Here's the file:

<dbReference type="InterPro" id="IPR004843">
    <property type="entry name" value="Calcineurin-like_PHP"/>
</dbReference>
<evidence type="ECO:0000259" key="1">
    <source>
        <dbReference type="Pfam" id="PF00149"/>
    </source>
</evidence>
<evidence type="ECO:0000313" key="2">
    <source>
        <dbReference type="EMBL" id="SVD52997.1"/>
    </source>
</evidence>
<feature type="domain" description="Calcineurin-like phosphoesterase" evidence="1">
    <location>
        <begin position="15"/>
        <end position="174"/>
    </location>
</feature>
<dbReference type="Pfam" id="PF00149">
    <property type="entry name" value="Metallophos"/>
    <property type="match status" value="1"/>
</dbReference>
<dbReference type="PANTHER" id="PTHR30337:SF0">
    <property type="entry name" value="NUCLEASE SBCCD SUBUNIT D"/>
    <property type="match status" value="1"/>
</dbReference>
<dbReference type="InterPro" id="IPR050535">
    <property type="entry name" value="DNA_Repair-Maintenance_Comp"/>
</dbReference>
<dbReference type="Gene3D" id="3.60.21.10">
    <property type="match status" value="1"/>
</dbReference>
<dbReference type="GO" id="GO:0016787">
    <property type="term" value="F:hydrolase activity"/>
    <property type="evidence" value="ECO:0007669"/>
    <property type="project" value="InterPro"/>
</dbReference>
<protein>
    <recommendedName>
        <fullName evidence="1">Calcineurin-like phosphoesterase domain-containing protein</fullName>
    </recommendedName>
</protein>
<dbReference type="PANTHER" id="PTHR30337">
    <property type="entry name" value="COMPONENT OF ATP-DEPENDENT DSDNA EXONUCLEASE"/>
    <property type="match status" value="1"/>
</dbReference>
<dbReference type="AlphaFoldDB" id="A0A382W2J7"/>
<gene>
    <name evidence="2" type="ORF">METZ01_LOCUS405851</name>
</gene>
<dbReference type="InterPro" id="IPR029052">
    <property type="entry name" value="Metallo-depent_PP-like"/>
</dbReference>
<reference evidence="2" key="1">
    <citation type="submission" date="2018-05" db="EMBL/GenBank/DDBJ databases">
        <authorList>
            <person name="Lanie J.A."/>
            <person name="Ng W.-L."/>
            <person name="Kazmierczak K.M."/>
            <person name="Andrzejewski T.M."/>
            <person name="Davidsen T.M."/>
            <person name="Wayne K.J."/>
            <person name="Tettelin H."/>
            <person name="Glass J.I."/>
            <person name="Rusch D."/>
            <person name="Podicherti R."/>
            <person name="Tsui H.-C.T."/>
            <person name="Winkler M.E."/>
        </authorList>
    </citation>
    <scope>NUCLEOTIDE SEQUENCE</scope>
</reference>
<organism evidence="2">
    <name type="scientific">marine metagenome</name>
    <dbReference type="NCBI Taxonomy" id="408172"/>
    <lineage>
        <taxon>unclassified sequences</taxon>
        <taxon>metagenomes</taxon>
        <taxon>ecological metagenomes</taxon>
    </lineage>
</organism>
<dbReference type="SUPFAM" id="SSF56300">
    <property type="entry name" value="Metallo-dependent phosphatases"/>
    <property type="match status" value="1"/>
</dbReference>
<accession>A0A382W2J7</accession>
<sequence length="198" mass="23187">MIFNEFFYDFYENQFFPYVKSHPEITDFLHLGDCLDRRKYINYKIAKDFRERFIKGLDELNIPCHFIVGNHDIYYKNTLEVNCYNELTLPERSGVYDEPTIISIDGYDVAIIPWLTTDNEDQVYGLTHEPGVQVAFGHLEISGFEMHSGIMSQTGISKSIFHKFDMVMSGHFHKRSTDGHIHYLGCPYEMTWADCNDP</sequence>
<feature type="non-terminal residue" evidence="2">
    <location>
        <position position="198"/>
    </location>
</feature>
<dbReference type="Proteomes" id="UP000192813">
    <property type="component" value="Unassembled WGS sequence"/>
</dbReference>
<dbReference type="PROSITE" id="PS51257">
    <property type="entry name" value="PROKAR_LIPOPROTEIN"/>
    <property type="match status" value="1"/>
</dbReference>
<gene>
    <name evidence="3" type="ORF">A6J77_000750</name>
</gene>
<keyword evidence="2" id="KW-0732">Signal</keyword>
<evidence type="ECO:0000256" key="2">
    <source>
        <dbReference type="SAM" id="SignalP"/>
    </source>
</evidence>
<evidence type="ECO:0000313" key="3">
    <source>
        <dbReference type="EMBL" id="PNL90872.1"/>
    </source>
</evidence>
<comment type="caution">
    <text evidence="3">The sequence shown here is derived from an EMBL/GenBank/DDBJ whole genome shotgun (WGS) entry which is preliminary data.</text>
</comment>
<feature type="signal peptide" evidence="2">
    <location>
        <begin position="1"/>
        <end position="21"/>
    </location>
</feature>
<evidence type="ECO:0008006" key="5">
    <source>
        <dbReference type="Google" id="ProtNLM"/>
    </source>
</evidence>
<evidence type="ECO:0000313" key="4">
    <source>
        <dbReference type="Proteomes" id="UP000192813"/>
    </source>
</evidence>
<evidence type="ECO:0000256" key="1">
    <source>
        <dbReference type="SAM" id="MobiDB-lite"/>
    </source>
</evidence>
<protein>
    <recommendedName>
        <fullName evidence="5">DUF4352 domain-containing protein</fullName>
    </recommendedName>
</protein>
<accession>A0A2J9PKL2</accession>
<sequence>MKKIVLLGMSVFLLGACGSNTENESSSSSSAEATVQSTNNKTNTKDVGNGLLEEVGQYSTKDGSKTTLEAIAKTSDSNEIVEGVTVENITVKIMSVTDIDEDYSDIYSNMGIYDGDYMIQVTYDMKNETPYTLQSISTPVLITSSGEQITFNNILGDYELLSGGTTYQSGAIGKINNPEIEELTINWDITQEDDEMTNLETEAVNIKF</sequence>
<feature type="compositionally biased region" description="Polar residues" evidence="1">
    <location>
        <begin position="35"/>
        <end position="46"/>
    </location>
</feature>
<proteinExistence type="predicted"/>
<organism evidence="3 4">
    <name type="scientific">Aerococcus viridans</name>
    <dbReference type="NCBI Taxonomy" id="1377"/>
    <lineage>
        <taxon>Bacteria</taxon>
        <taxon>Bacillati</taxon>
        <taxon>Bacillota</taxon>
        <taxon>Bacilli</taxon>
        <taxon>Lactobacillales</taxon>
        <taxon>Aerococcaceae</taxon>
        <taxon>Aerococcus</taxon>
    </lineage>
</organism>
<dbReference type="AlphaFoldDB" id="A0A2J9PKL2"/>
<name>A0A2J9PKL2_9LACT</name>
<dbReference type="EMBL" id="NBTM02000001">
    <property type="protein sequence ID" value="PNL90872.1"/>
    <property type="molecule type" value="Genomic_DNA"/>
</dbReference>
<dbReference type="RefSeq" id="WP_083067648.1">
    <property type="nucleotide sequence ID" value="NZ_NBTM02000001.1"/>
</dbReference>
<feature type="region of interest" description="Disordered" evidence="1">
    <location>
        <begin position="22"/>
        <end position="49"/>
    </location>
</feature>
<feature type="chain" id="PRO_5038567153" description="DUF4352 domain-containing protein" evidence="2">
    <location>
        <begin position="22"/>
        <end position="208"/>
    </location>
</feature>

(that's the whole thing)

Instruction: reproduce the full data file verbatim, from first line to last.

<dbReference type="InterPro" id="IPR004843">
    <property type="entry name" value="Calcineurin-like_PHP"/>
</dbReference>
<evidence type="ECO:0000259" key="1">
    <source>
        <dbReference type="Pfam" id="PF00149"/>
    </source>
</evidence>
<evidence type="ECO:0000313" key="2">
    <source>
        <dbReference type="EMBL" id="SVD52997.1"/>
    </source>
</evidence>
<feature type="domain" description="Calcineurin-like phosphoesterase" evidence="1">
    <location>
        <begin position="15"/>
        <end position="174"/>
    </location>
</feature>
<dbReference type="Pfam" id="PF00149">
    <property type="entry name" value="Metallophos"/>
    <property type="match status" value="1"/>
</dbReference>
<dbReference type="PANTHER" id="PTHR30337:SF0">
    <property type="entry name" value="NUCLEASE SBCCD SUBUNIT D"/>
    <property type="match status" value="1"/>
</dbReference>
<dbReference type="InterPro" id="IPR050535">
    <property type="entry name" value="DNA_Repair-Maintenance_Comp"/>
</dbReference>
<dbReference type="Gene3D" id="3.60.21.10">
    <property type="match status" value="1"/>
</dbReference>
<dbReference type="GO" id="GO:0016787">
    <property type="term" value="F:hydrolase activity"/>
    <property type="evidence" value="ECO:0007669"/>
    <property type="project" value="InterPro"/>
</dbReference>
<protein>
    <recommendedName>
        <fullName evidence="1">Calcineurin-like phosphoesterase domain-containing protein</fullName>
    </recommendedName>
</protein>
<dbReference type="PANTHER" id="PTHR30337">
    <property type="entry name" value="COMPONENT OF ATP-DEPENDENT DSDNA EXONUCLEASE"/>
    <property type="match status" value="1"/>
</dbReference>
<dbReference type="AlphaFoldDB" id="A0A382W2J7"/>
<gene>
    <name evidence="2" type="ORF">METZ01_LOCUS405851</name>
</gene>
<dbReference type="InterPro" id="IPR029052">
    <property type="entry name" value="Metallo-depent_PP-like"/>
</dbReference>
<reference evidence="2" key="1">
    <citation type="submission" date="2018-05" db="EMBL/GenBank/DDBJ databases">
        <authorList>
            <person name="Lanie J.A."/>
            <person name="Ng W.-L."/>
            <person name="Kazmierczak K.M."/>
            <person name="Andrzejewski T.M."/>
            <person name="Davidsen T.M."/>
            <person name="Wayne K.J."/>
            <person name="Tettelin H."/>
            <person name="Glass J.I."/>
            <person name="Rusch D."/>
            <person name="Podicherti R."/>
            <person name="Tsui H.-C.T."/>
            <person name="Winkler M.E."/>
        </authorList>
    </citation>
    <scope>NUCLEOTIDE SEQUENCE</scope>
</reference>
<organism evidence="2">
    <name type="scientific">marine metagenome</name>
    <dbReference type="NCBI Taxonomy" id="408172"/>
    <lineage>
        <taxon>unclassified sequences</taxon>
        <taxon>metagenomes</taxon>
        <taxon>ecological metagenomes</taxon>
    </lineage>
</organism>
<dbReference type="SUPFAM" id="SSF56300">
    <property type="entry name" value="Metallo-dependent phosphatases"/>
    <property type="match status" value="1"/>
</dbReference>
<accession>A0A382W2J7</accession>
<sequence length="198" mass="23187">MIFNEFFYDFYENQFFPYVKSHPEITDFLHLGDCLDRRKYINYKIAKDFRERFIKGLDELNIPCHFIVGNHDIYYKNTLEVNCYNELTLPERSGVYDEPTIISIDGYDVAIIPWLTTDNEDQVYGLTHEPGVQVAFGHLEISGFEMHSGIMSQTGISKSIFHKFDMVMSGHFHKRSTDGHIHYLGCPYEMTWADCNDP</sequence>
<feature type="non-terminal residue" evidence="2">
    <location>
        <position position="198"/>
    </location>
</feature>
<dbReference type="Proteomes" id="UP000192813">
    <property type="component" value="Unassembled WGS sequence"/>
</dbReference>
<dbReference type="PROSITE" id="PS51257">
    <property type="entry name" value="PROKAR_LIPOPROTEIN"/>
    <property type="match status" value="1"/>
</dbReference>
<gene>
    <name evidence="3" type="ORF">A6J77_000750</name>
</gene>
<keyword evidence="2" id="KW-0732">Signal</keyword>
<evidence type="ECO:0000256" key="2">
    <source>
        <dbReference type="SAM" id="SignalP"/>
    </source>
</evidence>
<evidence type="ECO:0000313" key="3">
    <source>
        <dbReference type="EMBL" id="PNL90872.1"/>
    </source>
</evidence>
<comment type="caution">
    <text evidence="3">The sequence shown here is derived from an EMBL/GenBank/DDBJ whole genome shotgun (WGS) entry which is preliminary data.</text>
</comment>
<feature type="signal peptide" evidence="2">
    <location>
        <begin position="1"/>
        <end position="21"/>
    </location>
</feature>
<evidence type="ECO:0008006" key="5">
    <source>
        <dbReference type="Google" id="ProtNLM"/>
    </source>
</evidence>
<evidence type="ECO:0000313" key="4">
    <source>
        <dbReference type="Proteomes" id="UP000192813"/>
    </source>
</evidence>
<evidence type="ECO:0000256" key="1">
    <source>
        <dbReference type="SAM" id="MobiDB-lite"/>
    </source>
</evidence>
<protein>
    <recommendedName>
        <fullName evidence="5">DUF4352 domain-containing protein</fullName>
    </recommendedName>
</protein>
<accession>A0A2J9PKL2</accession>
<sequence>MKKIVLLGMSVFLLGACGSNTENESSSSSSAEATVQSTNNKTNTKDVGNGLLEEVGQYSTKDGSKTTLEAIAKTSDSNEIVEGVTVENITVKIMSVTDIDEDYSDIYSNMGIYDGDYMIQVTYDMKNETPYTLQSISTPVLITSSGEQITFNNILGDYELLSGGTTYQSGAIGKINNPEIEELTINWDITQEDDEMTNLETEAVNIKF</sequence>
<feature type="compositionally biased region" description="Polar residues" evidence="1">
    <location>
        <begin position="35"/>
        <end position="46"/>
    </location>
</feature>
<proteinExistence type="predicted"/>
<organism evidence="3 4">
    <name type="scientific">Aerococcus viridans</name>
    <dbReference type="NCBI Taxonomy" id="1377"/>
    <lineage>
        <taxon>Bacteria</taxon>
        <taxon>Bacillati</taxon>
        <taxon>Bacillota</taxon>
        <taxon>Bacilli</taxon>
        <taxon>Lactobacillales</taxon>
        <taxon>Aerococcaceae</taxon>
        <taxon>Aerococcus</taxon>
    </lineage>
</organism>
<dbReference type="AlphaFoldDB" id="A0A2J9PKL2"/>
<name>A0A2J9PKL2_9LACT</name>
<dbReference type="EMBL" id="NBTM02000001">
    <property type="protein sequence ID" value="PNL90872.1"/>
    <property type="molecule type" value="Genomic_DNA"/>
</dbReference>
<dbReference type="RefSeq" id="WP_083067648.1">
    <property type="nucleotide sequence ID" value="NZ_NBTM02000001.1"/>
</dbReference>
<feature type="region of interest" description="Disordered" evidence="1">
    <location>
        <begin position="22"/>
        <end position="49"/>
    </location>
</feature>
<feature type="chain" id="PRO_5038567153" description="DUF4352 domain-containing protein" evidence="2">
    <location>
        <begin position="22"/>
        <end position="208"/>
    </location>
</feature>